Rye Receives Sizable Safe Routes Grant

New York State Department of Transportation Commissioner Joan McDonald announced last week that Rye was one of 64 communities to receive a grant for its Safe Routes To School (SRTS) program. Rye’s award totaled $223,952.

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Published January 9, 2013 9:30 PM
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streetNew York State Department of Transportation Commissioner Joan McDonald announced last week that Rye was one of 64 communities to receive a grant for its Safe Routes To School (SRTS) program. Rye’s award totaled $223,952.

 

By Bill Lawyer

 

streetNew York State Department of Transportation Commissioner Joan McDonald announced last week that Rye was one of 64 communities to receive a grant for its Safe Routes To School (SRTS) program. Rye’s award totaled $223,952.

 

Rye YMCA staff members Lisa Urban and Denise Woodin prepared the grant proposal. They requested funds to enhance the City’s pedestrian infrastructure, selecting street crossings and sidewalks that would make the biggest safety improvement.

 

Crucial to receiving the award was a survey of Rye parents as to the need for improvements to make walking or biking to school feasible. Thirty percent of all parents participated, and some 230 comments — often very passionately expressed — were posted in the survey results.

 

The selection and design of specific projects was prepared by City Planner Christian Miller and City Engineer Ryan Coyne. According to the grant timetable, the projects will be completed by the end of July.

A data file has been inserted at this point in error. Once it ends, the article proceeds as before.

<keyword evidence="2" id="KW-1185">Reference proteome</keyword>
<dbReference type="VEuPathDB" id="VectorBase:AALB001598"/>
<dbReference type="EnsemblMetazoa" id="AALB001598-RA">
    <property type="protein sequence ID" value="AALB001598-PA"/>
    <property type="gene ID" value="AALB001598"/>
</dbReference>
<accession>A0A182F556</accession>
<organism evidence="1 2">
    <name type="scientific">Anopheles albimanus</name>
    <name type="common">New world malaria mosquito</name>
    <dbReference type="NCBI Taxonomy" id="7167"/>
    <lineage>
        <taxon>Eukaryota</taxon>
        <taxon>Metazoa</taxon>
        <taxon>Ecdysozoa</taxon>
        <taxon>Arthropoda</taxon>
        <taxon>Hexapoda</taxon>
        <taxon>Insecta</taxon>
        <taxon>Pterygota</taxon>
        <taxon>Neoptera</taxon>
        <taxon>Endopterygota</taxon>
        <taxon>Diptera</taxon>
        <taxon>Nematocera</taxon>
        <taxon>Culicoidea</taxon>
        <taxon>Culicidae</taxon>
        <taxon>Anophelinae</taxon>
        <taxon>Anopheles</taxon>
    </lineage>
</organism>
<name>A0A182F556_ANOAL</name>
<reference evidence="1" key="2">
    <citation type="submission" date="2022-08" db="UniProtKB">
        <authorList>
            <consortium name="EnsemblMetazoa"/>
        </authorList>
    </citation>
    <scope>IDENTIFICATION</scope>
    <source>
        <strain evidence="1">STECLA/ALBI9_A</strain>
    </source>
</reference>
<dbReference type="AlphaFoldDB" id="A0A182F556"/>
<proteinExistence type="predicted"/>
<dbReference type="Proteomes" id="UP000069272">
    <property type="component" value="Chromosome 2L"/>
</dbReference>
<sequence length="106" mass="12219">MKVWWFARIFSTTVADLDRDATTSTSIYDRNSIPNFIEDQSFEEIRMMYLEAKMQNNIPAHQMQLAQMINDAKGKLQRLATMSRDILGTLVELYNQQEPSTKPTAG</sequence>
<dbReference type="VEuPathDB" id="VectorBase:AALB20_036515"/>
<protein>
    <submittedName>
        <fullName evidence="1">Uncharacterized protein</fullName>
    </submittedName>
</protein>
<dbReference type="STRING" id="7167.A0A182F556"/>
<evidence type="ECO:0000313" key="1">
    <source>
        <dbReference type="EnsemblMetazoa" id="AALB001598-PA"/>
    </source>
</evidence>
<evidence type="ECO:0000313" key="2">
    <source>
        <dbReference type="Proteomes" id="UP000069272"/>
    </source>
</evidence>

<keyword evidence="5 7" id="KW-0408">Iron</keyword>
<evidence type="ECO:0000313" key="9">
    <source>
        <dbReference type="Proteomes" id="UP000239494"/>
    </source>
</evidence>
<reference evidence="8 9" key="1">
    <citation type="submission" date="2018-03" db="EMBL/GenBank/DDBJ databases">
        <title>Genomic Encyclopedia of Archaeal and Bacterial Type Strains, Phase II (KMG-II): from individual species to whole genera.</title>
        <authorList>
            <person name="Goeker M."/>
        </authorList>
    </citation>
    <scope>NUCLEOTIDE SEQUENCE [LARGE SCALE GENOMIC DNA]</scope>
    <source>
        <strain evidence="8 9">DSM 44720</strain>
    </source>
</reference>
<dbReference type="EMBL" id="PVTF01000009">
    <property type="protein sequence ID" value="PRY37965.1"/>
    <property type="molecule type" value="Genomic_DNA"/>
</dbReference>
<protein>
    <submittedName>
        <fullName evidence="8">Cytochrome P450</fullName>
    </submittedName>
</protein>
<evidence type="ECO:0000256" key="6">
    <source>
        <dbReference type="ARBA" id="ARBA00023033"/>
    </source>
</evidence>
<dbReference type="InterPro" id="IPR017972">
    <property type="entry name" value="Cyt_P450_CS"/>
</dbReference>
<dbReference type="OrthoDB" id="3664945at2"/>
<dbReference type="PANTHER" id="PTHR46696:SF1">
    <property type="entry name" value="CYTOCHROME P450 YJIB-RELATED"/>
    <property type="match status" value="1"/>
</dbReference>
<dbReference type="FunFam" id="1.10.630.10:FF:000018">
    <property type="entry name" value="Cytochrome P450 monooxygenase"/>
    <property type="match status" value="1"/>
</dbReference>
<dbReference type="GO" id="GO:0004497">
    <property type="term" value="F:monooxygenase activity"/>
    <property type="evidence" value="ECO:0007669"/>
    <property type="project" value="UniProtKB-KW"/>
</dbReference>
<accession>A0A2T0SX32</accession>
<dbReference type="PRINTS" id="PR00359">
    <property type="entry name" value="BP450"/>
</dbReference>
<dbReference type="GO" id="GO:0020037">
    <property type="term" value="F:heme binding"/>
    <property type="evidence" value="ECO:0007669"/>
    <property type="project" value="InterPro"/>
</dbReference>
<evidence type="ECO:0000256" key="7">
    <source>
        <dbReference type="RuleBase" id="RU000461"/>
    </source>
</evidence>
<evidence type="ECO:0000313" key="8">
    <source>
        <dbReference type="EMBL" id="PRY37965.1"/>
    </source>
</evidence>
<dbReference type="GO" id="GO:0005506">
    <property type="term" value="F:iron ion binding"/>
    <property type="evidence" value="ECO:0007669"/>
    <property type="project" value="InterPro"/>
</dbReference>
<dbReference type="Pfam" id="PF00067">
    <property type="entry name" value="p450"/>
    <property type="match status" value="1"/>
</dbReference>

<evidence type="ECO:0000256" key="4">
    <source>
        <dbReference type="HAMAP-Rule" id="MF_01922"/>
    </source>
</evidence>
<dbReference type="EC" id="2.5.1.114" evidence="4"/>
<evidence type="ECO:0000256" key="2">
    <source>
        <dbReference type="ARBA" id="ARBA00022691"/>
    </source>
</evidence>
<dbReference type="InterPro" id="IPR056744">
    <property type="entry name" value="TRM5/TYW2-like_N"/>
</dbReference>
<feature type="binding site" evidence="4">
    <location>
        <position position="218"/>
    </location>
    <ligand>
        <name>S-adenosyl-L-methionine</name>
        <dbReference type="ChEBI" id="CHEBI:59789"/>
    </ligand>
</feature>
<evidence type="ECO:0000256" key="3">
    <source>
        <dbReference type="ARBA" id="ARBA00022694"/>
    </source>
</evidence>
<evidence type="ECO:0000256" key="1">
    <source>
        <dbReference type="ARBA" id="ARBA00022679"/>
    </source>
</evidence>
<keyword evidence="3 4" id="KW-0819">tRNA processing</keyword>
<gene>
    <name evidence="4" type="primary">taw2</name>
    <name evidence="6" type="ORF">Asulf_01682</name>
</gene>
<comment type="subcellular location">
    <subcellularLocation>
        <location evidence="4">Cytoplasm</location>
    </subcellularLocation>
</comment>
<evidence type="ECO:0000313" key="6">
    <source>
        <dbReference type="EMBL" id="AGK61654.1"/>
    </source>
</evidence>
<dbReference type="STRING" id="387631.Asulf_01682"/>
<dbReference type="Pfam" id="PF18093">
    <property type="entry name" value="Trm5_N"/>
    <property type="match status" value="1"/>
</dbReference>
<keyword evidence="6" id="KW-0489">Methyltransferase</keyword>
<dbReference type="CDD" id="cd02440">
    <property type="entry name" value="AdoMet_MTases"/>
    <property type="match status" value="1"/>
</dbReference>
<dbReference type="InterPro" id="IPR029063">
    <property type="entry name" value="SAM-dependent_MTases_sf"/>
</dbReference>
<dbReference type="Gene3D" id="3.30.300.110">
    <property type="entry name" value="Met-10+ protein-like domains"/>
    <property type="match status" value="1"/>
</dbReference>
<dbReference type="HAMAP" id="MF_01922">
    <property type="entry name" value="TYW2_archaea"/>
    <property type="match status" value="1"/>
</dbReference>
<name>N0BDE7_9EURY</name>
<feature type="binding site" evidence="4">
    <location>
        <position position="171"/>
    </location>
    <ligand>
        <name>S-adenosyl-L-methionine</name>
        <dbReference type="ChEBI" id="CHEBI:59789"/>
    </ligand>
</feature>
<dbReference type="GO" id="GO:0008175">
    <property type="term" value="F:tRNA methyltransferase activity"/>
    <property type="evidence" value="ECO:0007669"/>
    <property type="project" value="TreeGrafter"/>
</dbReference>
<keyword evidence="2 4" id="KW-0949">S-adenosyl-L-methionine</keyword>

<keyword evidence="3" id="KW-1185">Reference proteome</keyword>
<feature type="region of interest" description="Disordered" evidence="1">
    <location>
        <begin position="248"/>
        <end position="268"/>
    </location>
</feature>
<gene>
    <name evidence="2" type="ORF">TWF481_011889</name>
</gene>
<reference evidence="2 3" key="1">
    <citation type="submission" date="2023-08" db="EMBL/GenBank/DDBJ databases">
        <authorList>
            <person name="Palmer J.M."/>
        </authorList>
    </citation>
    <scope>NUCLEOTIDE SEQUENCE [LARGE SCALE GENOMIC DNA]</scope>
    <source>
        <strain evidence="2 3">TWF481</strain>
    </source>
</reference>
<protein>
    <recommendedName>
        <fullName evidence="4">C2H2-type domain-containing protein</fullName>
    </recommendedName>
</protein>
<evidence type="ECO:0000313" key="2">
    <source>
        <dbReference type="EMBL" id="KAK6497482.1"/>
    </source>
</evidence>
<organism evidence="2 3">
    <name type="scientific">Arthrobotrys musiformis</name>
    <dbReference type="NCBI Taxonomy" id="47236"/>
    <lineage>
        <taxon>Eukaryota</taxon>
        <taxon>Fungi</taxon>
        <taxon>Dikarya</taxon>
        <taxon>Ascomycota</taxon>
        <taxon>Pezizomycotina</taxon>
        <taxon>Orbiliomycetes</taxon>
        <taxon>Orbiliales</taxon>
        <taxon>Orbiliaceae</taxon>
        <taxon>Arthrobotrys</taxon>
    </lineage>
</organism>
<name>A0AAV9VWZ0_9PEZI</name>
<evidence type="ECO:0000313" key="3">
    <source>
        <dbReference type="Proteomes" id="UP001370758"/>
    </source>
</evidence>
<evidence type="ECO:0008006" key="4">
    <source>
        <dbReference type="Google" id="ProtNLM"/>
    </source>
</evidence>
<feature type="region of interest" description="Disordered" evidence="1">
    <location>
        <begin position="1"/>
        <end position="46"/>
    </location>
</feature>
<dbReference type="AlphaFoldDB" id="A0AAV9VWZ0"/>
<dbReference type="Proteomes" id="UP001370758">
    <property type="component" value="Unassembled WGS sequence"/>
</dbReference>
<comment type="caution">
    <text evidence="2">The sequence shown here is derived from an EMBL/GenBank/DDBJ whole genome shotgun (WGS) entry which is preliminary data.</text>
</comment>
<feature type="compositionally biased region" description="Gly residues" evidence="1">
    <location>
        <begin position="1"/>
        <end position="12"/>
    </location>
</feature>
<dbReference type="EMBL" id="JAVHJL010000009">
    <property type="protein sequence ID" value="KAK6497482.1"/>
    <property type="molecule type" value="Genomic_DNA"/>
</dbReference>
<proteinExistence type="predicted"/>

The Rye City Council is expected to pass a resolution accepting the award at its January 9 meeting. The Council and City Manager Scott Pickup extended thanks to Y Executive Director Gregg Howells and his staff for their success.

 

Howells noted that, “Safe Routes To School is one of the cornerstones of the Y’s Healthier Communities work.”

 

Nearly $80,000 will go toward installing Pedestrian Activated Flash Beacons at four intersections (Boston Post/Old Post roads, Hewlett/Forest, Apawamis/Forest, and Forest/Eve Lane); $69,507 toward improving the crossing conditions at the Theall/Osborn and Grace Church/Midland intersections; and $75,325 for sidewalk improvements on Hewlett Avenue adjacent to Milton School.

 

City Manager Pickup noted the application was supported by school and elected officials, local non-profits, civic organizations, and city agency heads. “We’re fortunate to live in a community that cares deeply about pedestrian safety.”

 

To be eligible, projects had to be located within two miles of a primary or middle school, be located on public right-of-way, benefit the public interest, and address at least one of the five SRTS categories.

 

The three goals of SRTS are: to enable and encourage children to walk or bicycle to school; help children adopt a more healthy and active lifestyle by making bicycling and walking a safer and more appealing transportation alternative; and, improve safety while reducing traffic, fuel consumption, and air pollution in the vicinity of schools.

 

Federal funding was made available to NYSDOT, which administers the SRTS program and will reimburse 100 percent of eligible costs for Rye’s project.

 

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